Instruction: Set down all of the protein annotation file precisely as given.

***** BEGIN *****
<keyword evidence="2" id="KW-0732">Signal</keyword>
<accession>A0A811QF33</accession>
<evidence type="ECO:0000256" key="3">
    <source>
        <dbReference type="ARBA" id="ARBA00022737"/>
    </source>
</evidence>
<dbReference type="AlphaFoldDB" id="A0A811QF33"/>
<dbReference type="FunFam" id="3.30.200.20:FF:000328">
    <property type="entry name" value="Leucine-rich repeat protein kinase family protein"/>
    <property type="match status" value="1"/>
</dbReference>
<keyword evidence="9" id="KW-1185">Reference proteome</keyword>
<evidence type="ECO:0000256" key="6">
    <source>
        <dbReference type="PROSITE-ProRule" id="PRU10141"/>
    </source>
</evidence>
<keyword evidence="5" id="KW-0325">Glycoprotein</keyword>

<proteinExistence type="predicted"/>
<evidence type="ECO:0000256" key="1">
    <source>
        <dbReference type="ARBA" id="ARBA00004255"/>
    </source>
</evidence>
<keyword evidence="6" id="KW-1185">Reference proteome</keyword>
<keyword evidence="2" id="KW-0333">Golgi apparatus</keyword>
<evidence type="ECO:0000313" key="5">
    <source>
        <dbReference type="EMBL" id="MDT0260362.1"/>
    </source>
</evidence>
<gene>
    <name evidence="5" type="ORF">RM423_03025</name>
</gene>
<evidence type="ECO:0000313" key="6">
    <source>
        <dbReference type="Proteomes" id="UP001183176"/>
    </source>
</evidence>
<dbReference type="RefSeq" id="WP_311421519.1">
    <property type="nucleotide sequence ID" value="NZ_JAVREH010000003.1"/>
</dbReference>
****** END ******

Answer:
<keyword evidence="2" id="KW-0732">Signal</keyword>
<accession>A0A811QF33</accession>
<evidence type="ECO:0000256" key="3">
    <source>
        <dbReference type="ARBA" id="ARBA00022737"/>
    </source>
</evidence>
<dbReference type="AlphaFoldDB" id="A0A811QF33"/>
<dbReference type="FunFam" id="3.30.200.20:FF:000328">
    <property type="entry name" value="Leucine-rich repeat protein kinase family protein"/>
    <property type="match status" value="1"/>
</dbReference>
<keyword evidence="9" id="KW-1185">Reference proteome</keyword>
<evidence type="ECO:0000256" key="6">
    <source>
        <dbReference type="PROSITE-ProRule" id="PRU10141"/>
    </source>
</evidence>
<keyword evidence="5" id="KW-0325">Glycoprotein</keyword>

<proteinExistence type="predicted"/>
<evidence type="ECO:0000256" key="1">
    <source>
        <dbReference type="ARBA" id="ARBA00004255"/>
    </source>
</evidence>
<keyword evidence="6" id="KW-1185">Reference proteome</keyword>
<keyword evidence="2" id="KW-0333">Golgi apparatus</keyword>
<evidence type="ECO:0000313" key="5">
    <source>
        <dbReference type="EMBL" id="MDT0260362.1"/>
    </source>
</evidence>
<gene>
    <name evidence="5" type="ORF">RM423_03025</name>
</gene>
<evidence type="ECO:0000313" key="6">
    <source>
        <dbReference type="Proteomes" id="UP001183176"/>
    </source>
</evidence>
<dbReference type="RefSeq" id="WP_311421519.1">
    <property type="nucleotide sequence ID" value="NZ_JAVREH010000003.1"/>
</dbReference>